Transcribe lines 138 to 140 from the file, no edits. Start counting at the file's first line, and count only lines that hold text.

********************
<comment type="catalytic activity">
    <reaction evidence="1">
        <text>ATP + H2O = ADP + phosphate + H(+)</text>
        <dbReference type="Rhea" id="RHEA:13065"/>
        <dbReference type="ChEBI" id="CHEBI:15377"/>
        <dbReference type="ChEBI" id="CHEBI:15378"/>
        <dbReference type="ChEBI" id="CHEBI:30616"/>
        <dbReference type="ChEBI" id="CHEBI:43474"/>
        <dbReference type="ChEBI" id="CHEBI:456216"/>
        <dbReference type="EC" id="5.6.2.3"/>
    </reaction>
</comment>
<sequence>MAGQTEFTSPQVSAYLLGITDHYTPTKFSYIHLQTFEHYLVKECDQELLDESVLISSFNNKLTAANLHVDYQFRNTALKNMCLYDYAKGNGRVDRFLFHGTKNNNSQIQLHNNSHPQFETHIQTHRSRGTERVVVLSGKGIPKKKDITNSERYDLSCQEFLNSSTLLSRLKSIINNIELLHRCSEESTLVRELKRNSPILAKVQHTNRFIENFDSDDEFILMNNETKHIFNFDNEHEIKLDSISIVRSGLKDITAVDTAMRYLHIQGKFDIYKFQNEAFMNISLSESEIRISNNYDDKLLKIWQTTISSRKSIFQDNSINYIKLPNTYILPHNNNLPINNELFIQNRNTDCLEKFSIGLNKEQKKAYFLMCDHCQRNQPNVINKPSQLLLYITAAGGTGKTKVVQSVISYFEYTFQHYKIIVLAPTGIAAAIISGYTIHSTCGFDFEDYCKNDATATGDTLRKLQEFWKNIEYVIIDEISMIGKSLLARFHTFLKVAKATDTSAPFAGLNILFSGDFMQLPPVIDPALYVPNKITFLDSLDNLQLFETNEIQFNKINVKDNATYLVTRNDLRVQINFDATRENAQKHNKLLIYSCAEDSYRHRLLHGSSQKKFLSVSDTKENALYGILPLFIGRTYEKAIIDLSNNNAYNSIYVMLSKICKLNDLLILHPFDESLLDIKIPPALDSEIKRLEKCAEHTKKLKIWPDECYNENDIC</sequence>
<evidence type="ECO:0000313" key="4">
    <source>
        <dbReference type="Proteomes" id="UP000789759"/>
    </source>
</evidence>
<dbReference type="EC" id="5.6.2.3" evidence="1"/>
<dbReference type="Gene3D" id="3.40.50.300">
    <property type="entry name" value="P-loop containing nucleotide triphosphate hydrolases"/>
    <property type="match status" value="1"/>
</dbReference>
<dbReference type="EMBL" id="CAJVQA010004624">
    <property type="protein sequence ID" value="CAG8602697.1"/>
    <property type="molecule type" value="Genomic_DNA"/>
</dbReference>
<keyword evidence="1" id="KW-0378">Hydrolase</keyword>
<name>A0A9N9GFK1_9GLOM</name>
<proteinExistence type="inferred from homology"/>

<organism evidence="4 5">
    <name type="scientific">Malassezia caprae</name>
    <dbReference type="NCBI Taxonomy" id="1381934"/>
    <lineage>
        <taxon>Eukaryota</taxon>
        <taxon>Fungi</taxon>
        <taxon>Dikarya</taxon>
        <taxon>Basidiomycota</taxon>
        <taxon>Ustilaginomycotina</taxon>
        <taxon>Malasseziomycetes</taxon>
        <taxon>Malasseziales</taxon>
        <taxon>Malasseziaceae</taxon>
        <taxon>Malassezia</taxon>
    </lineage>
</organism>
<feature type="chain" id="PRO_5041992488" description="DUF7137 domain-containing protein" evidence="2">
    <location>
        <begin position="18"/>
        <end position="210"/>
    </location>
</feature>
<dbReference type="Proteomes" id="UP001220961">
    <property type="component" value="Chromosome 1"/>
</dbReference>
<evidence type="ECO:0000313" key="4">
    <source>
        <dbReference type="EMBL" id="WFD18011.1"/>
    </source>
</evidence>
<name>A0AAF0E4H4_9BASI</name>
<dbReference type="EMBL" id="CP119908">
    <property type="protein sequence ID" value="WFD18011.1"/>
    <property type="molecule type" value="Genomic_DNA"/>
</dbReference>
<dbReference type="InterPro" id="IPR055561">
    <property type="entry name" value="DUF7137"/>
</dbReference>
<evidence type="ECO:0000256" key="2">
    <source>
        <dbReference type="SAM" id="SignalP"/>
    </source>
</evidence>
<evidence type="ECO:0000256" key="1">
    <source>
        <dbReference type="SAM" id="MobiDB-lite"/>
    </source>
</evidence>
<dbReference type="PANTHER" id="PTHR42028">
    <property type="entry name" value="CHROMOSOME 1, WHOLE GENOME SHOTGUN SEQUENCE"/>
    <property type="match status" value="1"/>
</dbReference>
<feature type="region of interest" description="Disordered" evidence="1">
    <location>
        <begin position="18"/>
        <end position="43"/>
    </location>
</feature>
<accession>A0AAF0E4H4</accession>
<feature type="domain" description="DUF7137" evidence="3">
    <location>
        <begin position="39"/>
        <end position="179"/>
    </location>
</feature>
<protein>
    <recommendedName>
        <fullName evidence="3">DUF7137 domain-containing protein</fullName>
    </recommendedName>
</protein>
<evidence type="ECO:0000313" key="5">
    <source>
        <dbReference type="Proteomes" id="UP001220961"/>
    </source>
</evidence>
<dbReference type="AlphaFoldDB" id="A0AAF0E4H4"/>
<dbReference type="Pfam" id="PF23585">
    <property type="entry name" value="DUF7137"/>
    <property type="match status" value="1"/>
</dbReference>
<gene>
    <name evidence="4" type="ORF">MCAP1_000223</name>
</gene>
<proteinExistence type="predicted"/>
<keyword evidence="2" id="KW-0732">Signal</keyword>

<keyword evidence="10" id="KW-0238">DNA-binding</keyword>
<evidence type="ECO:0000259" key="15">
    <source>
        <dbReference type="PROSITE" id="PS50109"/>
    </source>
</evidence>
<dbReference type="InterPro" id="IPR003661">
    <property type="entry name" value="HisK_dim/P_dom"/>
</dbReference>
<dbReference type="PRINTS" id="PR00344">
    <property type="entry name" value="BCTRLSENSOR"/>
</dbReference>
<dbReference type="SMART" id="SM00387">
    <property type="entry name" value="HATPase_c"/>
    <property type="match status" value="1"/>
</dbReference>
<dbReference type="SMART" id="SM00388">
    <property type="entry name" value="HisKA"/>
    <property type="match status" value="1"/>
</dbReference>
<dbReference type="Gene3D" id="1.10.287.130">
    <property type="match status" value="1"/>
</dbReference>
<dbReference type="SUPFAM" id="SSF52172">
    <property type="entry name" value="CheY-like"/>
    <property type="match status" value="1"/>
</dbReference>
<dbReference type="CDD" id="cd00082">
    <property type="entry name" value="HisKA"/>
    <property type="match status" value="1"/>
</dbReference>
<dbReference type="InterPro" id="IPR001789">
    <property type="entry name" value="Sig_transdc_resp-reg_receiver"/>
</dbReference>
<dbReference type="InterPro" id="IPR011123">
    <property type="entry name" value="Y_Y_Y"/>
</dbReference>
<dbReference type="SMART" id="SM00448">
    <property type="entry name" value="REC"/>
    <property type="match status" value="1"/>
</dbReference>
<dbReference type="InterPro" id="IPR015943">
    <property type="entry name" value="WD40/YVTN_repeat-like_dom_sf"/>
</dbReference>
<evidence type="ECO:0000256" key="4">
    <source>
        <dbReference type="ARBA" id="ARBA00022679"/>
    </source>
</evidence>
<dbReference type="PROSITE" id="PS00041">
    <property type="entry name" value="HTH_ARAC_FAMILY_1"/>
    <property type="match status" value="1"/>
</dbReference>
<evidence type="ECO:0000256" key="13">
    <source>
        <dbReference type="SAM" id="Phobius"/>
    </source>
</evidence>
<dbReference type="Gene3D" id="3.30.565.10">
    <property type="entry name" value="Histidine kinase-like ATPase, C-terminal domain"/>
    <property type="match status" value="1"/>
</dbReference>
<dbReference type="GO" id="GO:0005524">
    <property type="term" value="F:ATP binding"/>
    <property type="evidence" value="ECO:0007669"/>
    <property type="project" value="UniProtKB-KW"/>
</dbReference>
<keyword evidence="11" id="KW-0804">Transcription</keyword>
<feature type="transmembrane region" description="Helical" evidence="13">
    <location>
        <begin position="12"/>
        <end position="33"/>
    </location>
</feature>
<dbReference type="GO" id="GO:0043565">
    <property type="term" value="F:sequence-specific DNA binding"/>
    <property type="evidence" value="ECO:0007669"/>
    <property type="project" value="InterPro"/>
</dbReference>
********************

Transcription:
<dbReference type="SUPFAM" id="SSF52172">
    <property type="entry name" value="CheY-like"/>
    <property type="match status" value="1"/>